Not just for ‘Small Business Entities’
The crucial aspect to this and other concessions I will outline below is that they apply to all primary production businesses, big and small, not just those classified as ‘Small Business Entities’. This point has been so overlooked in the cases I have reviewed.
- Fences – immediate 100% deduction for ‘fencing assets’
Broadly, a primary producer can claim an immediate deduction for capital expenditure they incur on or after budget night on 12 May 2015 on the construction, manufacture, installation or acquisition of a ‘fencing asset’.
To claim the deduction, the taxpayer must have incurred the expenditure primarily and principally for use in a primary production business the taxpayer conducts on land in Australia. The deduction may be claimed even if the taxpayer (i.e., the primary producer) is only a lessee of the land.
What is a ‘fencing asset’?
A ‘fencing asset’ is an asset or structural improvement that is a fence, and includes a repair of a capital nature, or an alteration, addition or extension to a fence.
The term ‘fence’ takes its ordinary meaning which includes an enclosure or barrier (usually metal or wood) around or along a field or paddock. It also extends to parts or components of a fence including, but not limited to, posts, rails, wire, droppers, gates, fittings and anchor assemblies.
TAX WARNING – No deduction for certain fencing assets
No deduction is allowed under these new rules for a stockyard or pen, or a portable fence (or a capital repair, alteration, addition or extension to such a fence). However, a deduction for such fences may be allowed under the general depreciation rules.
Furthermore, no deduction can be claimed for a fencing asset to the extent that any entity has deducted (or can deduct) on a landcare operation.
- Immediate 100% deduction for Water facilities
Broadly, a primary producer can claim an immediate 100% deduction for capital expenditure they incur on or after Budget night 12 May 2015 on the construction, manufacture, installation or acquisition of a ‘water facility’.
The deduction is also available to an ‘irrigation water provider’, being an entity, whose business is primarily and principally to supply water for use by primary producers.
What is a ‘water facility’?
A ‘water facility’ is plant or a structural improvement that is primarily or principally for the purpose of conserving or conveying water (e.g., dams, tanks, tank stands, bores, wells, irrigation channels, pipes, pumps, water towers and windmills).
The deduction may be claimed even if the taxpayer is only a lessee of the land.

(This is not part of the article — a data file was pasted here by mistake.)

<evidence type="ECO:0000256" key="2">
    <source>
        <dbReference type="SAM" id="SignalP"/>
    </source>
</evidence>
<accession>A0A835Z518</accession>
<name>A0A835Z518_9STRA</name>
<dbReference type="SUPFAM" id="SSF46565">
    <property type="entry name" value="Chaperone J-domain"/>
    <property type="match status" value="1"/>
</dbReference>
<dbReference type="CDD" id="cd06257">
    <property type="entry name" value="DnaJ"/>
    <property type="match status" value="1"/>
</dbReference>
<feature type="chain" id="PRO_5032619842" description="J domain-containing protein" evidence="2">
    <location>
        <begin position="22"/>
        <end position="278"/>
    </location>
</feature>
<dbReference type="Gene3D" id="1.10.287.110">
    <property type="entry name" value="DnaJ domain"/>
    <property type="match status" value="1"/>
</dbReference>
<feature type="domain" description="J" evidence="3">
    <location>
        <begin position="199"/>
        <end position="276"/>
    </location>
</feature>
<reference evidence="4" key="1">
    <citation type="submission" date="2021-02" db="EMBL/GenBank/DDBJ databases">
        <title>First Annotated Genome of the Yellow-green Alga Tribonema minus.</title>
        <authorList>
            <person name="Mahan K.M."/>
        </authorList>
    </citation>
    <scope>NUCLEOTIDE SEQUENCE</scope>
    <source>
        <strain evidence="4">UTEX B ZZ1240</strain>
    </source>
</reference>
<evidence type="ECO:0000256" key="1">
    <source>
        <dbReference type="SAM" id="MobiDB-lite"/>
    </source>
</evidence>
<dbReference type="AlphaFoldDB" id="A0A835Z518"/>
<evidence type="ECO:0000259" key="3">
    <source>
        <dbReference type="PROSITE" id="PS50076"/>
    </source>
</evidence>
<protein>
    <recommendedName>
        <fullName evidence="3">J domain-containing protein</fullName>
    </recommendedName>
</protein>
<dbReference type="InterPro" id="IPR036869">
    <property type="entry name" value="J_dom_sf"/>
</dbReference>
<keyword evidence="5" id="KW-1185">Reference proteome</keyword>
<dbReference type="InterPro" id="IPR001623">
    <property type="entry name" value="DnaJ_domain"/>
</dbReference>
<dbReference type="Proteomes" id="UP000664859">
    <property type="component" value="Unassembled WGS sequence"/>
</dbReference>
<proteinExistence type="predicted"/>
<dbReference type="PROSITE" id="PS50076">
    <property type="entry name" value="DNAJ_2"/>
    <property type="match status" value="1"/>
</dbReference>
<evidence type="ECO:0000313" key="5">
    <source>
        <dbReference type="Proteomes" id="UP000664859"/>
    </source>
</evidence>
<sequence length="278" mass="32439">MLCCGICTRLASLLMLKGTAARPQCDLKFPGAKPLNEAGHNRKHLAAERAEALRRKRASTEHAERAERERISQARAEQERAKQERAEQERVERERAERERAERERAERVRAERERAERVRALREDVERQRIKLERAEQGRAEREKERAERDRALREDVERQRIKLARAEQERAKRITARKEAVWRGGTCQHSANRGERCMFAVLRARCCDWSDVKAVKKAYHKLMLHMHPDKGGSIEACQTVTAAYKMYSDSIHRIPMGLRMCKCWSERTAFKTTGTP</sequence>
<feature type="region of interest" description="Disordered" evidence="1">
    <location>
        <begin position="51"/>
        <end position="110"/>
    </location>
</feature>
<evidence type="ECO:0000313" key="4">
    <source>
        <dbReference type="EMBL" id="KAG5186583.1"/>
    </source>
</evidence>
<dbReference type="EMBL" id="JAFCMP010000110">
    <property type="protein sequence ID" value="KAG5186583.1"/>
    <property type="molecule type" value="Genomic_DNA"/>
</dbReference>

- Claiming deductions for fodder storage assets @ 33.33% p.a.
Broadly, a taxpayer can deduct capital expenditure they incur on or after Budget night 12 May 2015 on the construction, manufacture, installation or acquisition of a ‘fodder storage asset’ over three income years, if the expenditure was incurred primarily and principally for use in a primary production business the taxpayer conducts on land in Australia.
A (depreciation) deduction equal to one-third of the capital expenditure incurred on the construction, manufacture, installation or acquisition of a fodder storage asset is claimed in the income year in which the taxpayer first incurred the expenditure, and the same amount is claimed in each of the following two income years
The deduction may be claimed even if the taxpayer is a lessee of the land.
What is a ‘fodder storage asset’?
A ‘fodder storage asset’ is an asset that is primarily and principally for the purpose of storing fodder. It also includes a structural improvement, or a repair of a capital nature, or an alteration, addition or extension, to an (existing) asset or a structural
The term ‘fodder’ takes its ordinary meaning and refers to food for livestock, usually dried but can include liquid feed and supplements. Examples of fodder are grain, hay, straw, silage, compressed and pelleted feeds, oils and mixed rations, and sprouted grains and legumes.
If you wish to expand or clarify on any of the above matters raised above, please do not hesitate to contact me.
End of release.
PAUL CARRAZZO CA
CARRAZZO CONSULTING PTY LTD
801 Glenferrie Road, Hawthorn, VIC, 3122
TEL: (03) 9982 1000
FAX: (03) 9329 8355
MOB: 0417 549 347
Web Site: www.carrazzo.com.au